• Easter and how I survived with PTSD

    Ah, the holidays. The home where most trauma triggers meet. Easter, this time. Whether you are still in contact with your family or not, they are an annual full blown reminder of abuse. When I met other child abuse survivors, I realised how lucky I am. I was able to go no contact and not see my family. Part of that was easier to do, due to the fact they abandoned me a long time ago. I never realised this and always missed them because I just wanted a family like everybody else. To me, the holidays were never about nice family dinners and spending good time together because the…

  • What happens when (C)PTSD and an abuse free future meet

    Chaos happens. It’s a new type of chaos, that doesn’t feel as heavy as the old chaos. Whoever follows me on social media already read or noticed I have been doing amazingly well lately. Not that PTSD is gone and that I am cured; it’s more of being able to deal with triggers, stay in the present and more importantly: look in to the future. It’s been going so well, I don’t even need EMDR therapy for now. What does this mean for my blog? Not much, apart from the fact I realised I want to start to write about my progress and my future. This means I will write…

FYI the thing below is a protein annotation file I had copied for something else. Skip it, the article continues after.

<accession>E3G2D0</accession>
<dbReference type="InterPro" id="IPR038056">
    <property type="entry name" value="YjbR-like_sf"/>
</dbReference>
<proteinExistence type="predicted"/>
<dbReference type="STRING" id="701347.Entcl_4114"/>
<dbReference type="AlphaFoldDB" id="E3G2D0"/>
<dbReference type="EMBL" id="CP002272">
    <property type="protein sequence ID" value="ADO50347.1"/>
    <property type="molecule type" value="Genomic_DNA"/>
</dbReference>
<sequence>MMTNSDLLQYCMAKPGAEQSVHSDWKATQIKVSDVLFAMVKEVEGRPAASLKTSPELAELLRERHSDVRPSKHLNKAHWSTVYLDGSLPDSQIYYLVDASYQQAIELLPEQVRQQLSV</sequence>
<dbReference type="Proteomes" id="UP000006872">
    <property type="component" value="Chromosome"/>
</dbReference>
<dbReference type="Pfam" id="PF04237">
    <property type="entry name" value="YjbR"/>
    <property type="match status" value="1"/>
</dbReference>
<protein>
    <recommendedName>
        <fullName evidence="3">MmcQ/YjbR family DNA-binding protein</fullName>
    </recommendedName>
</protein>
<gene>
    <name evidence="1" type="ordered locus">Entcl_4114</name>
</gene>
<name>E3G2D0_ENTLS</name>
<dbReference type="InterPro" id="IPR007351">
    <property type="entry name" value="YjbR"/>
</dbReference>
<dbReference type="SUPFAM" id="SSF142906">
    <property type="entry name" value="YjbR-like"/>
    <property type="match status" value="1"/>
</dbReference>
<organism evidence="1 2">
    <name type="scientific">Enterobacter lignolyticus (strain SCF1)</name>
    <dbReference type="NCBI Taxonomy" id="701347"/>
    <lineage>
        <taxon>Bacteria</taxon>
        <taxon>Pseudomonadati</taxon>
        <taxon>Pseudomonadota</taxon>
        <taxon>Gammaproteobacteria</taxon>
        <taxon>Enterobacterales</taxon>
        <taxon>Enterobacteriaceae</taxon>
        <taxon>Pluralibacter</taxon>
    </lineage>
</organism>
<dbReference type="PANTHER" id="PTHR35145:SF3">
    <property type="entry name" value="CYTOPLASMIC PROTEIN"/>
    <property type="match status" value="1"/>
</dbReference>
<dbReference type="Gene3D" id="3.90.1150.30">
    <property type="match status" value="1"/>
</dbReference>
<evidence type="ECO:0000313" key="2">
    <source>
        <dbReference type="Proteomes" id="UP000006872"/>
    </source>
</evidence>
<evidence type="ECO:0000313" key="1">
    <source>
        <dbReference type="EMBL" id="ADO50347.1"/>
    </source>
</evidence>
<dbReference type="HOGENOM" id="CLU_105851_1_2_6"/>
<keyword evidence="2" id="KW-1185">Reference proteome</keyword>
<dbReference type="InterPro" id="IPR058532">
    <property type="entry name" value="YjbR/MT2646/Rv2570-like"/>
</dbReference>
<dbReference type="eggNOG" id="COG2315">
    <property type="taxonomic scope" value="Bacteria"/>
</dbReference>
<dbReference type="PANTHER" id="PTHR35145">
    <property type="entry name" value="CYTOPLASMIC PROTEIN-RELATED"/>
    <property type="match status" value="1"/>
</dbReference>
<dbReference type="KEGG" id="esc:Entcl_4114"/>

• Dissociative subtype of PTSD or Dissociative Identity Disorder?

    Last week I saw my dear friend T. again. She was in the neighbourhood and invited me for coffee or lunch in a place nearby. I opted for coffee but, and we should have known, it turned out to be both. We have so much to talk about, that next time we should just go for lunch straight away! At some point during our many conversations, she asked me how she can spot the dissociation signs, both obvious and less obvious. She told me she doesn’t want to send me home by myself when I am in a dissociative state and afraid. Honestly, this is the first time anyone cares…

  • Blog change

    When I started this blog I knew I wanted to accomplish something with it. However, I did not know how I wanted to do that just yet. Like my daddy used to say:   Just start and you will find out how it works out for you. If it works, awesome, you won. If it doesn’t, that’s okay, you learnt.       Failure did not exist in my father’s dictionary, in a good sense. He made sure I kept trying but when he died, I missed his external encouragement. I did not have it internalised because of my mother’s abuse. I simply could not believe I could amount to…